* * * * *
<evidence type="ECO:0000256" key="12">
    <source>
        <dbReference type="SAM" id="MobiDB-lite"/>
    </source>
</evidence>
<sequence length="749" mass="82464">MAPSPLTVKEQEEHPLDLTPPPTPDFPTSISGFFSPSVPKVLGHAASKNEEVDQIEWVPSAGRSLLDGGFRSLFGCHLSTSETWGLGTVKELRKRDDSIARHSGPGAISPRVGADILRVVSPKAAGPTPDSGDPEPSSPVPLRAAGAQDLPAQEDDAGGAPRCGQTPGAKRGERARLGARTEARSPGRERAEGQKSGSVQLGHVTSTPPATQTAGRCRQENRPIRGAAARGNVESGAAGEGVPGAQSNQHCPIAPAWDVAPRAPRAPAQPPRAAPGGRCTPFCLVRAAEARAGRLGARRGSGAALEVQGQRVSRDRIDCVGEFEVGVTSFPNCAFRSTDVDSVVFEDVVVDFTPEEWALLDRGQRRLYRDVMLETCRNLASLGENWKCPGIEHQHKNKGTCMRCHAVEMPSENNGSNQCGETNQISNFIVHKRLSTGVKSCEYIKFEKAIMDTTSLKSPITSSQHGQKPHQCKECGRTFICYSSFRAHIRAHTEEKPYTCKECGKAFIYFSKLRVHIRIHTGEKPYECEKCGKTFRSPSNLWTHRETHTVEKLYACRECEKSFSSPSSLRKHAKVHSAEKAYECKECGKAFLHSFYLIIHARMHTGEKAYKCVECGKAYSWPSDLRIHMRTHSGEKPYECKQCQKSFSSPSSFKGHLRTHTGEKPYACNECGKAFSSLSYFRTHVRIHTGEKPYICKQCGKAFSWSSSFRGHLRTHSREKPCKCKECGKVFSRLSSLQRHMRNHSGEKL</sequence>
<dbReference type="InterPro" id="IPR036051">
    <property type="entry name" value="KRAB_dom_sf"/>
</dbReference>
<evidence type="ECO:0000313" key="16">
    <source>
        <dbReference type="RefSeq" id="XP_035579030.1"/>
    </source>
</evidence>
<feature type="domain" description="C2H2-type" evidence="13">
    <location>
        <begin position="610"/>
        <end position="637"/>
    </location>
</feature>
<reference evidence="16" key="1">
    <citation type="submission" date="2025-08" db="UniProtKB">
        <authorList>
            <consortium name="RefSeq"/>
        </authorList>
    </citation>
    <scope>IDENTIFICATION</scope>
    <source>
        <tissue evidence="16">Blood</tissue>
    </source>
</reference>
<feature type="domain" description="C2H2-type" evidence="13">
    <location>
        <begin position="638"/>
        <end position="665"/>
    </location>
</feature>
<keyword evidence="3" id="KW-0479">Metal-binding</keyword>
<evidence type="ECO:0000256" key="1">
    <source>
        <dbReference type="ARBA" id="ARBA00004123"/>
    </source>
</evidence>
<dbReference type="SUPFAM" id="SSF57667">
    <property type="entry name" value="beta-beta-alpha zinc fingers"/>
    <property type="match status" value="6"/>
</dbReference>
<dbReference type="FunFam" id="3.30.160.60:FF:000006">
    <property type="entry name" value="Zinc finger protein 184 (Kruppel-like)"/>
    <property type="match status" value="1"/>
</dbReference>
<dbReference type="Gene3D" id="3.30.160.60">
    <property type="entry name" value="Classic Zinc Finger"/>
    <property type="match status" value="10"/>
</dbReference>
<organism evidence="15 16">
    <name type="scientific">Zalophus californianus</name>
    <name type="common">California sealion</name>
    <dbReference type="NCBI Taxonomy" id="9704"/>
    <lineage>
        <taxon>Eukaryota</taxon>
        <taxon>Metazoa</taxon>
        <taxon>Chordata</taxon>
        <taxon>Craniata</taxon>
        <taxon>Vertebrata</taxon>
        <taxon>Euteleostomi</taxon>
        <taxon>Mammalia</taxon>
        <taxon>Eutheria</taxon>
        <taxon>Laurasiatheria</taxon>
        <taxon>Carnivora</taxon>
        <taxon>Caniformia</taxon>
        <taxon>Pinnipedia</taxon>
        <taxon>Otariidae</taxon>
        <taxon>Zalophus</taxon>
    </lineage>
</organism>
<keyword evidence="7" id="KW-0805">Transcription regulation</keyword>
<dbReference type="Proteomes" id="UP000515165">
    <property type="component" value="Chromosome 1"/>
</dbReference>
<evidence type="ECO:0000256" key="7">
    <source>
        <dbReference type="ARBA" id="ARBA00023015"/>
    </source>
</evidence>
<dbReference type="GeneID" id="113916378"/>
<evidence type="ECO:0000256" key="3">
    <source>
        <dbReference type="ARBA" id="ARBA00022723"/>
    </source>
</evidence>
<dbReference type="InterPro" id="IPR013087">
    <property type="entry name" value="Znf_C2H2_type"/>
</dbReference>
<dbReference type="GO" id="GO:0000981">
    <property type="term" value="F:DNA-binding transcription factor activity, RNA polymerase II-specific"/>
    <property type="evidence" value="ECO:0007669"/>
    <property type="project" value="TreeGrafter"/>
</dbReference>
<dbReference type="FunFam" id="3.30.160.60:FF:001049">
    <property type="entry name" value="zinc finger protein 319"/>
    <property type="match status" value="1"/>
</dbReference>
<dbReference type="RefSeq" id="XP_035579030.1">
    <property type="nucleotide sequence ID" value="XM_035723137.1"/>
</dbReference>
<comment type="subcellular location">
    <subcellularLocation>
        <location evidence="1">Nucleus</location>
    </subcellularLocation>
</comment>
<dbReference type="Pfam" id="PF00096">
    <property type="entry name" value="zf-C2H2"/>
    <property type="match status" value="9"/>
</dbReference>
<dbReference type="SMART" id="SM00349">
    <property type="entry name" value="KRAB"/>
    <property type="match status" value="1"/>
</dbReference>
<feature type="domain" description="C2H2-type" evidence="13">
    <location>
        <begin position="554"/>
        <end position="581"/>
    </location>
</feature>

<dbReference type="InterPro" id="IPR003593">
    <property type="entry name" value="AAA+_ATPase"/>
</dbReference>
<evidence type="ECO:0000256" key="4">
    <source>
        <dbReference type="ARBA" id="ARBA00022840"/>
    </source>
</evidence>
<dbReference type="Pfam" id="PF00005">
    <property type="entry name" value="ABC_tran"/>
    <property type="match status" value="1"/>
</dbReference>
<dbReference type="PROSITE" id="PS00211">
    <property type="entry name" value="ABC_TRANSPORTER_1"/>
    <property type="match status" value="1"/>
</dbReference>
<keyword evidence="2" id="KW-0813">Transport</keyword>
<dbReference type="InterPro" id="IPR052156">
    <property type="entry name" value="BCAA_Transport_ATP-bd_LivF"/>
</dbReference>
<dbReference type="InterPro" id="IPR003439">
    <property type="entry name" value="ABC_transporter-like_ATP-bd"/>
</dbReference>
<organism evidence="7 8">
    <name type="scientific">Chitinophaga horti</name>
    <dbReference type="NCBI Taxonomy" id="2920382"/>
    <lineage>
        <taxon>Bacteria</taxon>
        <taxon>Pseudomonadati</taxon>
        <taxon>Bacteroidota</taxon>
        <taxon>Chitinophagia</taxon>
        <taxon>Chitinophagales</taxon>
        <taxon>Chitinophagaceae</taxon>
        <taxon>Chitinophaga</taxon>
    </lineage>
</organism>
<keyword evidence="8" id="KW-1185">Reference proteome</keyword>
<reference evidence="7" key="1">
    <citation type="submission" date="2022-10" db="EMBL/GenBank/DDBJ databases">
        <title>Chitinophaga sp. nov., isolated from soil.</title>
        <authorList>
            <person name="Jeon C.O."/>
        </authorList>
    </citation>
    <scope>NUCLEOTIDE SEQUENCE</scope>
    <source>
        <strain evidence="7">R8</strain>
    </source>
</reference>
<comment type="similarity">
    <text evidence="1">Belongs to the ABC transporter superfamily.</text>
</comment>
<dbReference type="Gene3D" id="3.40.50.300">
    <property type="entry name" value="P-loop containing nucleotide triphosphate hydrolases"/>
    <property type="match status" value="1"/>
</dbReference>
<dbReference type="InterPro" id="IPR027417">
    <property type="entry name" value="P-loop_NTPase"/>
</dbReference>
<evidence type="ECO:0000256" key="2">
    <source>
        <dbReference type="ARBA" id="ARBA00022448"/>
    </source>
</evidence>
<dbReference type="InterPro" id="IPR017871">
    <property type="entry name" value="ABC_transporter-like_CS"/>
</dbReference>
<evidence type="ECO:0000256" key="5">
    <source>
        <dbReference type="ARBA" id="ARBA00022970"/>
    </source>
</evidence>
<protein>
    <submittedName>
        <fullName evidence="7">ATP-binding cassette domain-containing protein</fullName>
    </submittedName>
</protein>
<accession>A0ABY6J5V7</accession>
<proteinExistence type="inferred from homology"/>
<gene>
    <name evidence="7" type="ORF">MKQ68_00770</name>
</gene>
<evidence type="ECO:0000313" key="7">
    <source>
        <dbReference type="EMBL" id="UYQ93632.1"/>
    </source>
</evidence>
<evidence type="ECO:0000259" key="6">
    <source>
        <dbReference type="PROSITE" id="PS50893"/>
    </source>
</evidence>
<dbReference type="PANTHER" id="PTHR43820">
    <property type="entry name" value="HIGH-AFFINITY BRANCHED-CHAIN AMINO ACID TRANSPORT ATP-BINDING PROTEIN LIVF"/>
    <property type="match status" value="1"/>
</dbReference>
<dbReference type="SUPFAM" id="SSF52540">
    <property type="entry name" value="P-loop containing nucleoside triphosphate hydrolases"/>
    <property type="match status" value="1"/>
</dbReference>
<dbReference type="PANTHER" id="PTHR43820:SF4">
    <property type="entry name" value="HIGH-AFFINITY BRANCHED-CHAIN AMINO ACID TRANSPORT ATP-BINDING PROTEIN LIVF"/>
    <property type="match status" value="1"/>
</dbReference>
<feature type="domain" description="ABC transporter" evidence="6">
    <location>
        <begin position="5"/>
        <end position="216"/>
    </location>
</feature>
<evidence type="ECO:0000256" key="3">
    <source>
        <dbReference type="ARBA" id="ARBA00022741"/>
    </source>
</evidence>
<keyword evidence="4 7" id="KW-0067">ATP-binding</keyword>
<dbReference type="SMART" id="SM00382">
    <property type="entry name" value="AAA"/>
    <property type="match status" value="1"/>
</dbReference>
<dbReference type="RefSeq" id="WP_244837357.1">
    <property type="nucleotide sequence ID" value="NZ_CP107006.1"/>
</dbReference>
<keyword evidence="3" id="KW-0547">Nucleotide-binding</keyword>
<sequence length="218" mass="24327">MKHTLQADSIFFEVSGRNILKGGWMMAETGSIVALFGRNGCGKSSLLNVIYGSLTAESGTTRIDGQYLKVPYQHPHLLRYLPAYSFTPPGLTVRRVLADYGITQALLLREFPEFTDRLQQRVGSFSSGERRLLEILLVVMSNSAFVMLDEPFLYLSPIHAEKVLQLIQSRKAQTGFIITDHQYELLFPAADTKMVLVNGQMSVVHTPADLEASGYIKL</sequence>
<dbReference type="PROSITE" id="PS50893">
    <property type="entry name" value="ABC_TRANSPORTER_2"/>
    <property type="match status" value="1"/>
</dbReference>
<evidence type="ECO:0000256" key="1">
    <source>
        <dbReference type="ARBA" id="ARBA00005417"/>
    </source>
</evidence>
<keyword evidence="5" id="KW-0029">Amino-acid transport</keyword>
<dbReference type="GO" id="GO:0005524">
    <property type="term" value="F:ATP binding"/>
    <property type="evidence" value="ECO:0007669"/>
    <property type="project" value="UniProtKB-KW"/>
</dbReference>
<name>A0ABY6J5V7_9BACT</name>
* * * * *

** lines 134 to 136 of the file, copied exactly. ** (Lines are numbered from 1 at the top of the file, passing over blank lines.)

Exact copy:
<dbReference type="Pfam" id="PF00005">
    <property type="entry name" value="ABC_tran"/>
    <property type="match status" value="1"/>